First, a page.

Are they Sirius? As a heart attack. So, it seems that the thousands of dollars satellite radio providers Sirius and XM rake from consumers isn’t quite enough, that the two giants in satellite radio are aiming to bring in even more dough as they look to form a merger – a $13 billion move that would first require approval from the Federal Communications Commission.
So what does this mean for you, the consumer?
According to both companies, lower costs and diversified programming with less repetition. The merger could mean consumers would not have to choose between programming that is offered on one radio station, but not the other.
For example, according to the Wall Street Journal, listeners won’t have to choose between listening to Howard Stern on Sirius or Oprah on XM. If the merger is approved, they can listen to both personalities at different time slots. Or listeners would not have to choose between listening to MLB playoff games on XM and preseason NFL games on Sirius.
Right now, both Sirius and XM Radio offer consumers a variety of programming,
but do have some programming that overlap by category.
About 14 million people are subscribers to either Sirius or XM. That number could change drastically in eithern direction if the merger is approved. A big concern for advocates against the merger is the cost. Such a merger creates a monopoly on the satellite airwaves, allowing a large company (like the one that would form if the Sirius/XM merger is approved) to potentially raise the prices for the services and force consumers to adjust because there would be no competition.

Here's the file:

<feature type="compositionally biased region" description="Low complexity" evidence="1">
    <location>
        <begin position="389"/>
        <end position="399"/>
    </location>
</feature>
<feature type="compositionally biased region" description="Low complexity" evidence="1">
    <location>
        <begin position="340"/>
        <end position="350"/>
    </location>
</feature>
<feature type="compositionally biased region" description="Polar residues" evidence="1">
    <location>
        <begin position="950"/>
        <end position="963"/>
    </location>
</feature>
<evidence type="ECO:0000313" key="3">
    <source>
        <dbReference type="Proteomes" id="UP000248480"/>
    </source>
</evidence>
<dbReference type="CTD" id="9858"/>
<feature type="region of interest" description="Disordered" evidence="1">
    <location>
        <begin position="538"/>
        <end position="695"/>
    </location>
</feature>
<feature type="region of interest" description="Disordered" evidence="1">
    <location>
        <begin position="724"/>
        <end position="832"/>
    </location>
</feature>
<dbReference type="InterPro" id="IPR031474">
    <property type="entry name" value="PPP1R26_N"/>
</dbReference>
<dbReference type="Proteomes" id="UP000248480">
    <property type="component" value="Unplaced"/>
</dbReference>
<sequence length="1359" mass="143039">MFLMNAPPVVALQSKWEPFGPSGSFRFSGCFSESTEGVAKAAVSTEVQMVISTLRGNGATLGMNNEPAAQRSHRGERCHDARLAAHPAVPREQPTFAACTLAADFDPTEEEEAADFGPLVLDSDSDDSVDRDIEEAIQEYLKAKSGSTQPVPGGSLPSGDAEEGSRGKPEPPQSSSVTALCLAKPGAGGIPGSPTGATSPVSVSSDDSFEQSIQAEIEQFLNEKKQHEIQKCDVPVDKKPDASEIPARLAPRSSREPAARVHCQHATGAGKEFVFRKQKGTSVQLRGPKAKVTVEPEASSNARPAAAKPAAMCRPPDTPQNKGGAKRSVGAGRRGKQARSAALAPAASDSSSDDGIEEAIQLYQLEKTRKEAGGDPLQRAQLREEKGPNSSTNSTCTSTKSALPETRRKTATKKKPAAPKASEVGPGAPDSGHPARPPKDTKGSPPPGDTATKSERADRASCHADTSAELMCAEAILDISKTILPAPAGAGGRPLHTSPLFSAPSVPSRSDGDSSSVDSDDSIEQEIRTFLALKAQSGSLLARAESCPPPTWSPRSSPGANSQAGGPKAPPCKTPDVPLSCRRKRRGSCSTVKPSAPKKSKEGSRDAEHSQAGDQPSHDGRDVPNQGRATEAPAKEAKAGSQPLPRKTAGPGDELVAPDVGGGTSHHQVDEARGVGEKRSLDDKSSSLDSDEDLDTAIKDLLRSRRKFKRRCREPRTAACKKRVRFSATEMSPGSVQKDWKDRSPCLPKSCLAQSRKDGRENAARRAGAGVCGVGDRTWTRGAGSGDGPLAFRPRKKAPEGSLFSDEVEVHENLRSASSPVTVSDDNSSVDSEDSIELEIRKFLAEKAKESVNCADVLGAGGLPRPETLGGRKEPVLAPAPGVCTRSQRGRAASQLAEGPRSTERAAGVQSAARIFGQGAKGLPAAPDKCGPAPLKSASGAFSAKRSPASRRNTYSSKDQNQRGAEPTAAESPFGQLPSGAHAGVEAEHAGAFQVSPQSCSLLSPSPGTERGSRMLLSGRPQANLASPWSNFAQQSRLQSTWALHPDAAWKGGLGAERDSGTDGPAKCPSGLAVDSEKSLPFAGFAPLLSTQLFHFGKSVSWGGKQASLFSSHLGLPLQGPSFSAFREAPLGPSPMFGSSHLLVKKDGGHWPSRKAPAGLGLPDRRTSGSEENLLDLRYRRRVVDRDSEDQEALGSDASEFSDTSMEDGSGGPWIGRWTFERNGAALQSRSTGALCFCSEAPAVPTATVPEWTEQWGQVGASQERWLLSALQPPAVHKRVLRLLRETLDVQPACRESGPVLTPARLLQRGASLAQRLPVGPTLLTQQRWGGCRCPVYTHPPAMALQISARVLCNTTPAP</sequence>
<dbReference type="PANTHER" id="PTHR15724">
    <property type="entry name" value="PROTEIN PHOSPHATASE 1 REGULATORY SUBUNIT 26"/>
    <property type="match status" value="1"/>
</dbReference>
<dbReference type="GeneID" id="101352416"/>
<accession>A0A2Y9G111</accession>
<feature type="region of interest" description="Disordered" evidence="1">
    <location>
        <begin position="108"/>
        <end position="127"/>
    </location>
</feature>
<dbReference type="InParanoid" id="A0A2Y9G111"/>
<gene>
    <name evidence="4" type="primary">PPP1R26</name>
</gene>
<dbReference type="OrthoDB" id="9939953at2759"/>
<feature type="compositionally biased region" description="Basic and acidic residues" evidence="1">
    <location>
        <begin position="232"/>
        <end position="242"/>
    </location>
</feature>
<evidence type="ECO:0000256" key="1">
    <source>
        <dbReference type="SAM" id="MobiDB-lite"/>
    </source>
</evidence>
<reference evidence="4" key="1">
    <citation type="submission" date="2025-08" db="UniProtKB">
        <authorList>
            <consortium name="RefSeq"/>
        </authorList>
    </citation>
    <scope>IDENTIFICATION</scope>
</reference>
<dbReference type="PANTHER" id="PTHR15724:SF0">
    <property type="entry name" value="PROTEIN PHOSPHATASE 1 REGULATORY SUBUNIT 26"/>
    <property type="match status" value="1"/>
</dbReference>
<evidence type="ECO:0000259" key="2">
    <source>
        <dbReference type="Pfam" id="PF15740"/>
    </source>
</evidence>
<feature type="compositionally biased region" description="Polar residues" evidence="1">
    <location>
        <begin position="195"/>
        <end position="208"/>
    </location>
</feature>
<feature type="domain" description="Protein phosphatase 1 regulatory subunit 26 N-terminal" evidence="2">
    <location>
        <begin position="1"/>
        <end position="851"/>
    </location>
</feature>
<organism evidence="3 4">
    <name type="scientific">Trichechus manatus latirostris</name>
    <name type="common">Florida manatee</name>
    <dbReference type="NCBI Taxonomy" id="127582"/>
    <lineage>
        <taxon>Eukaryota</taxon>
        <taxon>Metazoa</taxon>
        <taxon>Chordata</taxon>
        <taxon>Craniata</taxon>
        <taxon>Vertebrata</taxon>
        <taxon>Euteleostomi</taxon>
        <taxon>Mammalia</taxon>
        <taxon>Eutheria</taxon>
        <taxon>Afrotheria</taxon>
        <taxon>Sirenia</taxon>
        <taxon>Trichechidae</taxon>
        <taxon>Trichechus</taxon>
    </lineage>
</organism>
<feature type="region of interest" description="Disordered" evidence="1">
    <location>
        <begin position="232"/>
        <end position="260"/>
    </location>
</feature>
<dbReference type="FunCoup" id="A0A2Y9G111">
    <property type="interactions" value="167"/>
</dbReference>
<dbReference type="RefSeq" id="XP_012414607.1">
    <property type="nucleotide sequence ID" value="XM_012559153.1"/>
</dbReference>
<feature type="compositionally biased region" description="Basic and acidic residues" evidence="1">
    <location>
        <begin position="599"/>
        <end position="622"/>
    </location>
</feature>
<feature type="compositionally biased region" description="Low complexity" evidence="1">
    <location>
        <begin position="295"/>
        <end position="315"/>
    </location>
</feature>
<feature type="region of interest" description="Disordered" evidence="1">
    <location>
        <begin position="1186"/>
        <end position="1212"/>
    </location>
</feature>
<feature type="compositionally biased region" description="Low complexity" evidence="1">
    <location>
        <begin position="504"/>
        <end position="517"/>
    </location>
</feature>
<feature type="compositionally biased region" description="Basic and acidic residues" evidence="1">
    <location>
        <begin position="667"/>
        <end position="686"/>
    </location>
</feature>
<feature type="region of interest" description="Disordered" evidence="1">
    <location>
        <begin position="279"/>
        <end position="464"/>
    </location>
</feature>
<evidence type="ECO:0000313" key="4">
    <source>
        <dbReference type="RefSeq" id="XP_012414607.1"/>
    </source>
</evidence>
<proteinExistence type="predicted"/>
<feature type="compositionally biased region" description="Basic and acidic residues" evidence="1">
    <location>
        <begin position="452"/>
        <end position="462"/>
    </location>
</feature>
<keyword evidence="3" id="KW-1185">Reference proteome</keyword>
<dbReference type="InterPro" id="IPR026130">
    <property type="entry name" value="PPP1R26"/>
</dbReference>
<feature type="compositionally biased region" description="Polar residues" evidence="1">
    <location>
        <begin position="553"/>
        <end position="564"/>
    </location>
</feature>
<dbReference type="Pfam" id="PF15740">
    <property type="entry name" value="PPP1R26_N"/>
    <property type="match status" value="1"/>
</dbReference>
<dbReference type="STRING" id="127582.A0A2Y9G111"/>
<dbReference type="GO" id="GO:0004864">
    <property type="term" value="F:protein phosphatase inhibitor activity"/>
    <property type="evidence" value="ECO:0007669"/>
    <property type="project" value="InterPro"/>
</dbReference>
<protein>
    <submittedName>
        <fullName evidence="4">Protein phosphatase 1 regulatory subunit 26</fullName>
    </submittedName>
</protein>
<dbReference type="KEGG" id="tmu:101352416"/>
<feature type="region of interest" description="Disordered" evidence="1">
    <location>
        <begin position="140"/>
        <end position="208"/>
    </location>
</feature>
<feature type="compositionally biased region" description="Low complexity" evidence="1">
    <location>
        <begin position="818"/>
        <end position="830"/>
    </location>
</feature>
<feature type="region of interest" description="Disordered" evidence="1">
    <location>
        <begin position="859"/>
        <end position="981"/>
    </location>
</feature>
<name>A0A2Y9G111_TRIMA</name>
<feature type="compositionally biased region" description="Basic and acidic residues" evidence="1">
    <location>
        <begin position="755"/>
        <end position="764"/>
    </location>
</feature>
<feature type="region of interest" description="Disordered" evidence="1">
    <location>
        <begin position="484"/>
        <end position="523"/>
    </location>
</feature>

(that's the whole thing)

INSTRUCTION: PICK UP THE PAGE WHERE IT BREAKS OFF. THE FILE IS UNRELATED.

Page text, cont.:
It would indeed be heartwarming to think the suits at XM and Sirius have the consumer’s best interests at heart. But unless consumers are dressed in good ol’ greenbacks …Yet, though we frown upon any kind of monopoly in our capitalistic system, we have to admit that consumers who purchase satellite radio are choosing and paying for that service because they want to control the type of programming that they listen to.
Subscribers to satellite radio make up a very tiny percentage of all radio listeners. So if they don’t approve of the planned merger, they can do something simple.Tune out.
Or do what most of us do.
Listen to our local versions of Howard Stern or Oprah, free of charge.